Reducing Overtime Costs with Lean Strategic HR Thinking
We’ve been writing a lot about reducing overtime costs over the past few months. While it’s unrealistic to believe that overtime can be completely eradicated, with the application of Lean Thinking, employers can find some immediate overtime cost savings by changing a few environmental conditions.
Let's see how applying some Lean HR thinking to overtime costs can help us deliberately forge environments that curb excessive overtime scheduling.
For those who are unfamiliar with Lean Thinking, Lean is focused on reducing waste from the processes commonly referred to as:
- Over processing, and
Originally applied to manufacturing environments, Lean methodology has expanded into all areas of process management, including Human Resources. (See Lean HR by Dwane Lay)
When considering the waste applicable to overtime, we need to look beyond the obvious result (or output) of “unnecessary overtime” and dive deeper into the inputs that generate unnecessary overtime shifts.
Let’s consider the problem of unnecessary overtime through the Lean Process Equation. Don’t be intimidated by the math.
If Y=the output of a given process f(X)=the inputs required to produce a process
If we fill in the variables, we get:
Consider some of the inputs that lead to a decision resulting in unnecessary overtime. "X" may be equal to the following:
- Lack of accessible real-time data on hours worked by employees
- Lack of accessible global scheduling data
- Poor or unknown policies governing the application of overtime
- Unplanned employee absenteeism
- Poor process for notifying employees of shift availability
- Lack of depth in skilled positions
- Unknown time-off schedules
- Unknown worktime preferences
- No notifications when a scheduling decision will result in overtime pay
- Poor business culture (overtime is just the cost of doing business)
All of the above inputs result in the output of unnecessary overtime.
Now, if Human Resources were to create a project that focused on reducing overtime costs through the reduction of unnecessary overtime, the following equation would apply.
Reduce Unnecessary Overtime=f(X)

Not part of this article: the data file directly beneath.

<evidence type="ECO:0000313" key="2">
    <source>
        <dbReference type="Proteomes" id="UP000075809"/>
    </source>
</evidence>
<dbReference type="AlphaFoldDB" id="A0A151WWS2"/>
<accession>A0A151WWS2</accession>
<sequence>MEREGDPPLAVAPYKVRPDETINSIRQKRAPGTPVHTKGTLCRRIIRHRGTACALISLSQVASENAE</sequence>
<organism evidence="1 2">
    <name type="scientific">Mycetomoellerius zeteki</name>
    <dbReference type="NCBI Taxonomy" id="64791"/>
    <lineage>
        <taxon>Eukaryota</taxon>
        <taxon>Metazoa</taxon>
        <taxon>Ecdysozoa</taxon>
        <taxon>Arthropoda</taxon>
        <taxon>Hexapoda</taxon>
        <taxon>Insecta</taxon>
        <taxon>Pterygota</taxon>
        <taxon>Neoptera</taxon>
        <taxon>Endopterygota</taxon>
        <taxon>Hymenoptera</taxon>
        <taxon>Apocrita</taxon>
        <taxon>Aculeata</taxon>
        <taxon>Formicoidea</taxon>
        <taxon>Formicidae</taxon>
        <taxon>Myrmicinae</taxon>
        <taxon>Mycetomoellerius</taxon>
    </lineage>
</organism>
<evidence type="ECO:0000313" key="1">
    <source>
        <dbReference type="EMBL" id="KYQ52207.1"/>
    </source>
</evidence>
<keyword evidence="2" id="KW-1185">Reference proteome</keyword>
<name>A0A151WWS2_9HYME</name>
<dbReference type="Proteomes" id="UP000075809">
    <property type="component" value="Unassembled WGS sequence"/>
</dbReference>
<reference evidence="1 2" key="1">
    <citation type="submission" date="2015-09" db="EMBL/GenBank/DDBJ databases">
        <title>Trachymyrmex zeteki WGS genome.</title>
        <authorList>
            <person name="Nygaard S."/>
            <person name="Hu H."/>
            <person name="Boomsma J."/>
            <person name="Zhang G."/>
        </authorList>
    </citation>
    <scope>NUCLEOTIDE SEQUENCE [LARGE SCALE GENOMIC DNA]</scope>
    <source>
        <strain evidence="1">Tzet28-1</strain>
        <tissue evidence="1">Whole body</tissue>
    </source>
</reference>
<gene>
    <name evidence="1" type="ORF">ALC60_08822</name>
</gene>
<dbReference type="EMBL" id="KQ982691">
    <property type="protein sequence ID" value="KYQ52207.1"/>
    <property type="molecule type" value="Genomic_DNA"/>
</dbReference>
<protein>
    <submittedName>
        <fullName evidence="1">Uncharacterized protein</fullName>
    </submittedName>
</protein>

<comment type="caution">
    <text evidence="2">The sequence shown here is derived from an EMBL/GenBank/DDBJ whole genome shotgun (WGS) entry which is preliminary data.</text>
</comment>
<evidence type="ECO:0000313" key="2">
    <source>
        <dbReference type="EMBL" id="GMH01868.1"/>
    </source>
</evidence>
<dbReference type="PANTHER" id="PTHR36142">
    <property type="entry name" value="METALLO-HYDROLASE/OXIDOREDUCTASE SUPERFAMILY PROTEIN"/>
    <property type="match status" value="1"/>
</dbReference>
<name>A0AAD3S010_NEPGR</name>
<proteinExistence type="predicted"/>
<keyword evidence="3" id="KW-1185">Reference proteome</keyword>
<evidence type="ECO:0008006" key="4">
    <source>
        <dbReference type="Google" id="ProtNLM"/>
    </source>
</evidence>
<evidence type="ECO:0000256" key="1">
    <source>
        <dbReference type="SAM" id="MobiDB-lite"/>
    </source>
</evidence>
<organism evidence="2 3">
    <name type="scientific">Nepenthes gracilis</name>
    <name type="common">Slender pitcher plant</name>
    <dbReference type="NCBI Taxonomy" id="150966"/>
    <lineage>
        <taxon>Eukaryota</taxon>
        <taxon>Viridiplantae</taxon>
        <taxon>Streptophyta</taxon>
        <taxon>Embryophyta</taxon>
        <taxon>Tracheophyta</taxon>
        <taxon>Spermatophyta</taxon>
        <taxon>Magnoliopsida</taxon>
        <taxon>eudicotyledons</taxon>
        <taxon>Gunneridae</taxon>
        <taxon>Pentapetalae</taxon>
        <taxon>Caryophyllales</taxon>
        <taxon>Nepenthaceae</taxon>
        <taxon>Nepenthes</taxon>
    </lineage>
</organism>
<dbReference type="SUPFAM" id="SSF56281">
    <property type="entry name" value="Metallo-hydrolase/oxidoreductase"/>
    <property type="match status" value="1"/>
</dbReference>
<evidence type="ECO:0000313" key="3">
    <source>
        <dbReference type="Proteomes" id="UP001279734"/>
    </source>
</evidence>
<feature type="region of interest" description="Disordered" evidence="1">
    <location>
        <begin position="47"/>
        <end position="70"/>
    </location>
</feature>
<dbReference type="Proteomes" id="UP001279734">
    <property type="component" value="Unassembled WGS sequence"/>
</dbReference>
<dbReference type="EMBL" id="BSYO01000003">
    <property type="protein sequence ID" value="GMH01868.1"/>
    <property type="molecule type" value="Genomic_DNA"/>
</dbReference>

Consider some of the inputs that lead to decisions resulting in reducing unnecessary overtime. "X" may be equal to the following:
- Provide supervisors with real-time data on hours worked by employees
- Provide supervisors with a global scheduling tool that filtered out employees based on required skills and those whose hours-worked falls below the overtime threshold
- Develop and reiterate policies governing the application of overtime, and grow accountability through overtime audits (there is a way of doing this without micro-managing)
- Implement a global leave management tool (studies show this reduces unplanned overtime by 7%)
- Implement a scheduling tool that automatically notifies employees by text or email of available shifts
- Cross-train skilled positions to grow the pool of available workers for skilled-shifts
- Implement a scheduling tool that instantly flags shifts that will result in overtime pay
- Develop a campaign that rewards supervisors for effectively reducing (curbing) overtime in their department
When we consider unnecessary overtime through the process equation, we can start to see that it is an environmental problem: by adjusting the inputs that shape the work environment employers can effectively change the outcome. Research has shown that these environmental changes can result in a 32% reduction in annual overtime. This equates to roughly $100,800 in annual savings per 100 employees.
That being said, a complete environmental change can be a daunting task. Perhaps the first step is just altering one input. A small 1% reduction can result in significant immediate savings.